“Don’t sing ‘I Will Always Love You’ if you cannot hit those notes,” says Garvaundo Hamilton, 33, who won the Karaoke World Championships in 2020. Just because you like a song does not mean you should sing it. Many classic songs should probably be avoided unless you’re a trained vocalist with an expansive range — including all of Whitney Houston, Mariah Carey, Celine Dion, Journey and Queen, particularly “Bohemian Rhapsody.” If you want to sound good, he also suggests caution when attempting “rap that’s really too fast for you.” Hamilton, a general manager at a print shop in Seattle, goes out to karaoke nearly every night of the week. He spends at least four hours a day singing to himself in the car, in the shower, at his desk and anywhere else he can. Use a karaoke app on your phone to practice. Hamilton keeps a list of go-to songs on his phone divided into different categories, including up-tempo, ballads and duets. His favorite is Alexandra Burke’s version of Leonard Cohen’s “Hallelujah.” For karaoke, you don’t need to have all the lyrics memorized, but it helps to have practiced a song until you can sing it confidently. Given the choice, Hamilton avoids private karaoke rooms, opting instead for the bar-style public ones where your audience includes strangers. If you’re shy or planning to sing something new, alcohol can sometimes ease nerves. Don’t overdo it, and choose a room-temperature drink. “Cold beverages aren’t good for your throat,” Hamilton says. You don’t have to be a great vocalist, but your skill level should be a consideration when choosing what to sing. An upbeat party song that prompts a singalong can be a good option for so-so singers who might struggle to carry a song alone.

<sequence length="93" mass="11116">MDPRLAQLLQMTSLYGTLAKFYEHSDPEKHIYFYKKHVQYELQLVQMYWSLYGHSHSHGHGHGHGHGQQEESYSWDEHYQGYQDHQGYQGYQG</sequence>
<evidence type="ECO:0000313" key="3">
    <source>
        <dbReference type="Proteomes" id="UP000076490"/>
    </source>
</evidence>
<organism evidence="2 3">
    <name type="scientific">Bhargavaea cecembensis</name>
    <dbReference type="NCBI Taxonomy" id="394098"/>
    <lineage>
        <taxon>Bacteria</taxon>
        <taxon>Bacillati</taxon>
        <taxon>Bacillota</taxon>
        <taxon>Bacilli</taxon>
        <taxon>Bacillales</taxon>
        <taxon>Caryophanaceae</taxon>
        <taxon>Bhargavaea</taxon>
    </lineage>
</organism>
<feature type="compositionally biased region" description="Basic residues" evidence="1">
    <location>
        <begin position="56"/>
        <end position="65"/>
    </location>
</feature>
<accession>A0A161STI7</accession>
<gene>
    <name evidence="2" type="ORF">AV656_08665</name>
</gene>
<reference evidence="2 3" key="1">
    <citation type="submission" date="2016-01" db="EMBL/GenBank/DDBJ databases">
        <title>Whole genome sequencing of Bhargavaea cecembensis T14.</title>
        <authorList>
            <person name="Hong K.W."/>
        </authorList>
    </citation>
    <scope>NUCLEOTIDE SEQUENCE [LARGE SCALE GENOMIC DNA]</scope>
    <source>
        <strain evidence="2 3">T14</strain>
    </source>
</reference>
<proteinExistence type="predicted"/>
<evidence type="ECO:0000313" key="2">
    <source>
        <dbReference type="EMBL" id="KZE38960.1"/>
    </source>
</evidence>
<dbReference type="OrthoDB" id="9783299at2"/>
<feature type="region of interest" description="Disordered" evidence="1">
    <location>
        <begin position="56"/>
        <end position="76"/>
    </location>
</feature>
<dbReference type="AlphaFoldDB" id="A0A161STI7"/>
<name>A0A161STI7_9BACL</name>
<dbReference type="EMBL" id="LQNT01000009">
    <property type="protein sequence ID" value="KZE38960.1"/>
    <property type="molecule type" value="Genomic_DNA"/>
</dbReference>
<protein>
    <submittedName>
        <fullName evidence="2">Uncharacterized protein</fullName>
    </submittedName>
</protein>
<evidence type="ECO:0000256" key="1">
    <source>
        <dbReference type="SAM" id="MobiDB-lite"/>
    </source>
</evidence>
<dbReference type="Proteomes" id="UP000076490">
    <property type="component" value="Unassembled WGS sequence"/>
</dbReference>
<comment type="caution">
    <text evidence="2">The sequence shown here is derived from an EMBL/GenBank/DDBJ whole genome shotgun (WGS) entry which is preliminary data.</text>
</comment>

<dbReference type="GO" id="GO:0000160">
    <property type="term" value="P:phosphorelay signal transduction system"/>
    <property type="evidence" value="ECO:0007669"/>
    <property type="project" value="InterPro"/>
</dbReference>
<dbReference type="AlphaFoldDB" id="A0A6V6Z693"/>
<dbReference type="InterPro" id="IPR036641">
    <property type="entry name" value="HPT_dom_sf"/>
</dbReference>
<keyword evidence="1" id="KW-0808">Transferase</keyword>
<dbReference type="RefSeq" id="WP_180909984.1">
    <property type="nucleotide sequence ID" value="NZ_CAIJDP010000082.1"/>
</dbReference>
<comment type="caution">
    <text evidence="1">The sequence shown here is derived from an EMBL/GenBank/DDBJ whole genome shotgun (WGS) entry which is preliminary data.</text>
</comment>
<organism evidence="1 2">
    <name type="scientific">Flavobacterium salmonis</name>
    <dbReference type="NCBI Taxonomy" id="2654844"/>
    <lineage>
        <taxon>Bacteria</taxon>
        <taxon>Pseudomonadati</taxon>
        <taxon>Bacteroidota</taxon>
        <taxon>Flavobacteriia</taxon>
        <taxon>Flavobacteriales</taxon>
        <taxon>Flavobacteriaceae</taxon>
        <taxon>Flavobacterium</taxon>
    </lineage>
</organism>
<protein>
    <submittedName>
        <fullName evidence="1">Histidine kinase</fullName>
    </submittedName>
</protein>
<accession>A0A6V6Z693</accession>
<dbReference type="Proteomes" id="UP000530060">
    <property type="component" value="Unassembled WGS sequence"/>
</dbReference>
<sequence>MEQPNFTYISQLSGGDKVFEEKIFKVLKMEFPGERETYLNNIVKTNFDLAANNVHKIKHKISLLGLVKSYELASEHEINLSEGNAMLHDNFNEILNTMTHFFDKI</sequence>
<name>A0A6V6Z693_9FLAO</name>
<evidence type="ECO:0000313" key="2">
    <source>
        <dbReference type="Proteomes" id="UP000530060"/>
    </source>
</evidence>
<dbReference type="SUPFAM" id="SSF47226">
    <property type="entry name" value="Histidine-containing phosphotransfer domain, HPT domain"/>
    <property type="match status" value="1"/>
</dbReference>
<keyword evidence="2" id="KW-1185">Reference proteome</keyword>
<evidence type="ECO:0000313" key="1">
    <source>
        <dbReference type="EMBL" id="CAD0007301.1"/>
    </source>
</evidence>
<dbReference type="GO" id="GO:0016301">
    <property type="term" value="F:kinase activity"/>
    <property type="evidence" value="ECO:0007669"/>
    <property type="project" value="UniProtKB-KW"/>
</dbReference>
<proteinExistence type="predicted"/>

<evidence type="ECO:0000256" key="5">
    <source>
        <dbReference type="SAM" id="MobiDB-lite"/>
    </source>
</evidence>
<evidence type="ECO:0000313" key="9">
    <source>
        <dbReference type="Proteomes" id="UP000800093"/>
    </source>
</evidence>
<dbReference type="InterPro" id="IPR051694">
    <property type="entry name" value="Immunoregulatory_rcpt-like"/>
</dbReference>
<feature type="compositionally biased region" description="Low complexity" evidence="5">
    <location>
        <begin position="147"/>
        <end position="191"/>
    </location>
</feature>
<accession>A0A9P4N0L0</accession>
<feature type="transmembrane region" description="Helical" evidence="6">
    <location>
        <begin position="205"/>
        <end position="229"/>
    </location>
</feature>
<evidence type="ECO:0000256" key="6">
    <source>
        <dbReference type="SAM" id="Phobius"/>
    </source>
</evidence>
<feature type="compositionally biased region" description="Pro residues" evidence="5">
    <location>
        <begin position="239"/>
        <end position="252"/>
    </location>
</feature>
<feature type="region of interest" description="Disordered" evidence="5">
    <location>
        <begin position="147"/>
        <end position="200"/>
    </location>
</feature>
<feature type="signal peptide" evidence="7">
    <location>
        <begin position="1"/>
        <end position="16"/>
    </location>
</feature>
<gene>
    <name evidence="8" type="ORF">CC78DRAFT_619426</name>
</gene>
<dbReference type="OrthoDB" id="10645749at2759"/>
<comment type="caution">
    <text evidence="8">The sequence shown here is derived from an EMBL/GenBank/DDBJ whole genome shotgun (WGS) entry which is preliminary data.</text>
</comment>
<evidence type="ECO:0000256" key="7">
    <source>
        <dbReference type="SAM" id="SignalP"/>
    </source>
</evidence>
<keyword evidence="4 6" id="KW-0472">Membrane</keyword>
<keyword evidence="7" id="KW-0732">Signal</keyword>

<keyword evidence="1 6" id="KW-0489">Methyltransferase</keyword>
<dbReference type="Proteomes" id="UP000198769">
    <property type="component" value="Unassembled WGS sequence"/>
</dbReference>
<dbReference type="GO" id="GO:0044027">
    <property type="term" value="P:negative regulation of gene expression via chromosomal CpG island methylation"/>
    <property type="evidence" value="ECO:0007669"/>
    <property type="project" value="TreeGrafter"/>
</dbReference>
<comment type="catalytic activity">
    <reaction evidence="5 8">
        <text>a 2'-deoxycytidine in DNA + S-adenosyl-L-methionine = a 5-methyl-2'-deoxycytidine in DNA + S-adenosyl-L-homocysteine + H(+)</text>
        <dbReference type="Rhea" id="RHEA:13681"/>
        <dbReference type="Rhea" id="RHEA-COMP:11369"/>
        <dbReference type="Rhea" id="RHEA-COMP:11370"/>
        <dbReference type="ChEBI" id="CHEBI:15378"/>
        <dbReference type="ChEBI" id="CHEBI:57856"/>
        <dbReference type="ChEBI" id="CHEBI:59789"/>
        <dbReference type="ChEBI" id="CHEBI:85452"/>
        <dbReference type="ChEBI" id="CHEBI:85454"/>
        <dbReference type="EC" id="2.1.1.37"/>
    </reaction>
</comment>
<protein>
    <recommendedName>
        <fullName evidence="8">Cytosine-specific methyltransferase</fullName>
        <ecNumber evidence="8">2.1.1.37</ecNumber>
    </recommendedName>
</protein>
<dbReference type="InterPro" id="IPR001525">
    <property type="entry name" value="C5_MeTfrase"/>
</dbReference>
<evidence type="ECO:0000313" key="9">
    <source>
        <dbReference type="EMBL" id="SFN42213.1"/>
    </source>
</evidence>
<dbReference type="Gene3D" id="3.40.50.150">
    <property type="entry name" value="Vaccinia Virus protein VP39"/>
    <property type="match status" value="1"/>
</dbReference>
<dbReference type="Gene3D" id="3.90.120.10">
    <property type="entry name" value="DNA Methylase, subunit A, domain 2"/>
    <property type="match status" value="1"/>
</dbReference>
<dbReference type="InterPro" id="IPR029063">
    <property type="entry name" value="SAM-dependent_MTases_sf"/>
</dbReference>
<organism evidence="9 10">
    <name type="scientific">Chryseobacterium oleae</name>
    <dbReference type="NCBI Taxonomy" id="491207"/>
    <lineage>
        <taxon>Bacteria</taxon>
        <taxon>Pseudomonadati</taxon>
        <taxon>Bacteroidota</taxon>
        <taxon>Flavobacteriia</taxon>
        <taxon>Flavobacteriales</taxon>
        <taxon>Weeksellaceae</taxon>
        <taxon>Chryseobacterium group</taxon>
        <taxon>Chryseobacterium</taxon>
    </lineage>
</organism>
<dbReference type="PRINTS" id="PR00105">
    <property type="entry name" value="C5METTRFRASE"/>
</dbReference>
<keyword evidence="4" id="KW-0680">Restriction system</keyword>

Karaoke varies by geography. Hamilton first started as a teenager in Jamaica, where, in his experience, audiences tolerated only accomplished singers. “They’ll boo you, they’ll stop you, they’ll kick you off the stage,” he says. Hamilton has found that some cities have more skillful singers (New York, Atlanta) and some lean more toward tone-deaf drunks (Los Angeles, Chicago). For the most part though, your fellow karaoke-goers are looking for joy and release; expect to be supported so long as you’re making a heartfelt effort. “Most people are there to sing and not to be judgmental,” Hamilton says.